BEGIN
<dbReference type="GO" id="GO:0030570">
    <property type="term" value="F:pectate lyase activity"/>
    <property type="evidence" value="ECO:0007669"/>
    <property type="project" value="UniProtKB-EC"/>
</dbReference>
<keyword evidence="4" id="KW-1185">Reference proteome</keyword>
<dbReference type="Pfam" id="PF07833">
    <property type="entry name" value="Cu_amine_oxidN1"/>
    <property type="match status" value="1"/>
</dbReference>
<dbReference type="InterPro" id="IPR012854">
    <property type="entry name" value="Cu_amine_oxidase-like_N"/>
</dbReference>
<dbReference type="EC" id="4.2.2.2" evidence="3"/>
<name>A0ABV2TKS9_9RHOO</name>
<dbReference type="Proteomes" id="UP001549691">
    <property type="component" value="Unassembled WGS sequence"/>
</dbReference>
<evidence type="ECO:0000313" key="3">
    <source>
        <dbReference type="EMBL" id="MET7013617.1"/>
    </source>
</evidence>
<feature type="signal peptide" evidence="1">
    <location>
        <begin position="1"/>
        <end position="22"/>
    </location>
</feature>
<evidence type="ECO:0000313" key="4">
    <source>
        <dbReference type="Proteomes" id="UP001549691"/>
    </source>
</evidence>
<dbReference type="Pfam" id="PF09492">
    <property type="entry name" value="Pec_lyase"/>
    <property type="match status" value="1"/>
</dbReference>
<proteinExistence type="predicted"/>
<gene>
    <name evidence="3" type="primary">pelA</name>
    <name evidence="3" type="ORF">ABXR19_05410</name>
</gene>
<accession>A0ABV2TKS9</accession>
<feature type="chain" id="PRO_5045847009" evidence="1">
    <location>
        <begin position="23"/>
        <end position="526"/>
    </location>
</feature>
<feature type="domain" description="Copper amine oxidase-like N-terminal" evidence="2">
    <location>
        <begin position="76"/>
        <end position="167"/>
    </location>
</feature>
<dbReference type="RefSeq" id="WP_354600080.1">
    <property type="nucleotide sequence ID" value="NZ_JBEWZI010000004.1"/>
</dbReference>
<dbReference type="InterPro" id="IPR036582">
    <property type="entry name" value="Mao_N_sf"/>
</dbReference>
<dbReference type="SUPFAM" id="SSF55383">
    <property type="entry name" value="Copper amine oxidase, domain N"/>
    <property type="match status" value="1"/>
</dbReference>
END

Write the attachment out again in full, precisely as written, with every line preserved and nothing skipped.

<dbReference type="GO" id="GO:0030570">
    <property type="term" value="F:pectate lyase activity"/>
    <property type="evidence" value="ECO:0007669"/>
    <property type="project" value="UniProtKB-EC"/>
</dbReference>
<keyword evidence="4" id="KW-1185">Reference proteome</keyword>
<dbReference type="Pfam" id="PF07833">
    <property type="entry name" value="Cu_amine_oxidN1"/>
    <property type="match status" value="1"/>
</dbReference>
<dbReference type="InterPro" id="IPR012854">
    <property type="entry name" value="Cu_amine_oxidase-like_N"/>
</dbReference>
<dbReference type="EC" id="4.2.2.2" evidence="3"/>
<name>A0ABV2TKS9_9RHOO</name>
<dbReference type="Proteomes" id="UP001549691">
    <property type="component" value="Unassembled WGS sequence"/>
</dbReference>
<evidence type="ECO:0000313" key="3">
    <source>
        <dbReference type="EMBL" id="MET7013617.1"/>
    </source>
</evidence>
<feature type="signal peptide" evidence="1">
    <location>
        <begin position="1"/>
        <end position="22"/>
    </location>
</feature>
<evidence type="ECO:0000313" key="4">
    <source>
        <dbReference type="Proteomes" id="UP001549691"/>
    </source>
</evidence>
<dbReference type="Pfam" id="PF09492">
    <property type="entry name" value="Pec_lyase"/>
    <property type="match status" value="1"/>
</dbReference>
<proteinExistence type="predicted"/>
<gene>
    <name evidence="3" type="primary">pelA</name>
    <name evidence="3" type="ORF">ABXR19_05410</name>
</gene>
<accession>A0ABV2TKS9</accession>
<feature type="chain" id="PRO_5045847009" evidence="1">
    <location>
        <begin position="23"/>
        <end position="526"/>
    </location>
</feature>
<feature type="domain" description="Copper amine oxidase-like N-terminal" evidence="2">
    <location>
        <begin position="76"/>
        <end position="167"/>
    </location>
</feature>
<dbReference type="RefSeq" id="WP_354600080.1">
    <property type="nucleotide sequence ID" value="NZ_JBEWZI010000004.1"/>
</dbReference>
<dbReference type="InterPro" id="IPR036582">
    <property type="entry name" value="Mao_N_sf"/>
</dbReference>
<dbReference type="SUPFAM" id="SSF55383">
    <property type="entry name" value="Copper amine oxidase, domain N"/>
    <property type="match status" value="1"/>
</dbReference>